If the bird is a hatchling, that is it does not have feathers or looks totally helpless, you can look for the nest from where it came and return it there. The next best thing is to secure a basket in a bush or tree and place the bird in the basket with the hope, albeit slim, that the parent will find it and care for it.
Most birds do not have a keen sense of smell, so handling a baby bird will in no way deter a parent from caring for it. Remember, even if you had 15 hours a day to feed and care for the bird, it would not learn the skills it needs to survive in the wild if it were raised by humans. If you don’t know where the nest is, or the bird is injured, keep the bird warm and safe until you make arrangements with a licensed wildlife rehabilitator for its continued care.
Do not attempt to feed it or give it water unless instructed to do so by a rehabilitator. A list of licensed wildlife rehabilitators can be obtained from the Massachusetts Division of Fisheries and Wildlife Web site at www.masswildlife.org.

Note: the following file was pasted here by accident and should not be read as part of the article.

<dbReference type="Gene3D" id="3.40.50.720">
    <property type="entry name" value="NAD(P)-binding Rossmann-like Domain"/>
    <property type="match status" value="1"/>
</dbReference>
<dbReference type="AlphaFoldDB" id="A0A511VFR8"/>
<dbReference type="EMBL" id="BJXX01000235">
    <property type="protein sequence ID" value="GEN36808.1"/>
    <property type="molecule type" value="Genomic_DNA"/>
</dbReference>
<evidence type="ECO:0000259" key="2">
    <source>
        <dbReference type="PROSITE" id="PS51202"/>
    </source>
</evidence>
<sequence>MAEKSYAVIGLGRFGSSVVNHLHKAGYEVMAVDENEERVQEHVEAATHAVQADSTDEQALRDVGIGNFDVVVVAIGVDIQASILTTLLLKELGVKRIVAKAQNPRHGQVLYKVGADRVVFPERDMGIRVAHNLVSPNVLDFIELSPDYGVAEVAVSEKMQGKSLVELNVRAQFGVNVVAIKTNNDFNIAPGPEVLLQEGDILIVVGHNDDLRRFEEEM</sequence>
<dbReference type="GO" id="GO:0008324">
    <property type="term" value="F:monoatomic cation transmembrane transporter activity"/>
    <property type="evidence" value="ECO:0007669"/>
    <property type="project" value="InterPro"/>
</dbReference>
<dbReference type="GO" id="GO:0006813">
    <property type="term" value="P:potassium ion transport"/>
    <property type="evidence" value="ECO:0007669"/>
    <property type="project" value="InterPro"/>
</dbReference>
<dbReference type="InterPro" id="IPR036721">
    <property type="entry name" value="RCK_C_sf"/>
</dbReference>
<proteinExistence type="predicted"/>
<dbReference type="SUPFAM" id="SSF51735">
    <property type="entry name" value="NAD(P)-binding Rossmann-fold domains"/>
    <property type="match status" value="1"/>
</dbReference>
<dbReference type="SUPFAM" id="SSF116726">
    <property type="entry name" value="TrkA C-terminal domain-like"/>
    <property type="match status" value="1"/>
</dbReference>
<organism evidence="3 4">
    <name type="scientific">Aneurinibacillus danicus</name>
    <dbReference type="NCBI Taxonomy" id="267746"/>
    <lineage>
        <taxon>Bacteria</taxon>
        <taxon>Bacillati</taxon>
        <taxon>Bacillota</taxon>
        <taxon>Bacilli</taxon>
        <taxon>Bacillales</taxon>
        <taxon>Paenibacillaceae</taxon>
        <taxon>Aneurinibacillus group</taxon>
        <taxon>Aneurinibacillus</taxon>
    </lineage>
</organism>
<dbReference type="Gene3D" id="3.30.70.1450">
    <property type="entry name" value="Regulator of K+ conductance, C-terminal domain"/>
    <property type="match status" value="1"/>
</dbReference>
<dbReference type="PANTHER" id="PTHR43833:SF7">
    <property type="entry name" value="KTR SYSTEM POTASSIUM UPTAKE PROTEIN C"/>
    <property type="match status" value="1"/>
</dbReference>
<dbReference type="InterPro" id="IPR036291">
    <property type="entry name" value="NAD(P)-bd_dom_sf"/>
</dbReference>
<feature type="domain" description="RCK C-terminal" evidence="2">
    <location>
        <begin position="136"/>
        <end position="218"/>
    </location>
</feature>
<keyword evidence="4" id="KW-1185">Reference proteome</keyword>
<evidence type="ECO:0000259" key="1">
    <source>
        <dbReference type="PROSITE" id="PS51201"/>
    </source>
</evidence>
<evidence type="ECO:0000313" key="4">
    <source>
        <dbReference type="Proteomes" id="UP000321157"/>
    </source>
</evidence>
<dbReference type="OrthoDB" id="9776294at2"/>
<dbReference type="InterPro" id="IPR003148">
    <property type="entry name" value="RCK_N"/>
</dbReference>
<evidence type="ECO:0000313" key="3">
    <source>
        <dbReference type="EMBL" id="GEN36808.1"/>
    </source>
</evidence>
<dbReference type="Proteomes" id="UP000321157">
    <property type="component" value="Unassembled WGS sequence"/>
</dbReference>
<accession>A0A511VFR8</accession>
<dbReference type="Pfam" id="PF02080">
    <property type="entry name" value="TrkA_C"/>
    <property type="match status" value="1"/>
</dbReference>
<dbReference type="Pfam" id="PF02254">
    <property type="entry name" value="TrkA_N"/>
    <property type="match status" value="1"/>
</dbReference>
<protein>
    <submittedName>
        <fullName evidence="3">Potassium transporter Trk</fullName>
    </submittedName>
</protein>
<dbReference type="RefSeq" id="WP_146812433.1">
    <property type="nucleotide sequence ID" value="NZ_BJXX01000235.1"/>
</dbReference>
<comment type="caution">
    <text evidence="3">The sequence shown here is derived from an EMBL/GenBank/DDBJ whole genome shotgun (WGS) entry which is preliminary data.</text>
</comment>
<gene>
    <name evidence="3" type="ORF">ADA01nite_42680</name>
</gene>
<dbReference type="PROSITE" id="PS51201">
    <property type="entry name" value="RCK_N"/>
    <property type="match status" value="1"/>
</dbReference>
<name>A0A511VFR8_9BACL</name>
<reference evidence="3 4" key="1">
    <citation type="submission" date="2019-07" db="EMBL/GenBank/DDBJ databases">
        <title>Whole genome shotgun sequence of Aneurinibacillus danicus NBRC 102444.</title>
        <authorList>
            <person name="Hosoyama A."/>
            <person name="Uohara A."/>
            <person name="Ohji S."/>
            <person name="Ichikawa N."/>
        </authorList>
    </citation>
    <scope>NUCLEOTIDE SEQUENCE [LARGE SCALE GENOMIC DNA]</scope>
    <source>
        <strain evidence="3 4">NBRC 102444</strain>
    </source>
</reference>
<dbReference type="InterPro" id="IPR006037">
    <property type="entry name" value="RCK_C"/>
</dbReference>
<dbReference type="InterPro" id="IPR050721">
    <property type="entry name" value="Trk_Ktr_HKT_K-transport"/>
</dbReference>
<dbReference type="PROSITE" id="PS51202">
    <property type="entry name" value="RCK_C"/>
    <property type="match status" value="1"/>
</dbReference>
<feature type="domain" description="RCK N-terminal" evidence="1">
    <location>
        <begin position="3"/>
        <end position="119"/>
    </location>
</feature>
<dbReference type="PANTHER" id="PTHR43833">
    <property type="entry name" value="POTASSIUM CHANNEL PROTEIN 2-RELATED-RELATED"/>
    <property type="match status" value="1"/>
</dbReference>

If the bird is a fledgling, that is it has feathers and it is just flightless, and it is not visibly injured, it is best to leave it alone. Its parents are likely nearby and often are very sneaky about feeding the offspring when they won’t be detected. If there is imminent danger, such as a cat, try to remove the danger, not the bird. Put the cat inside where it belongs or if it belongs to a neighbor, ask the neighbor to remove the cat. Or try to shoo the cat away with water. Place the bird on a branch up out of the way if that will improve its chances.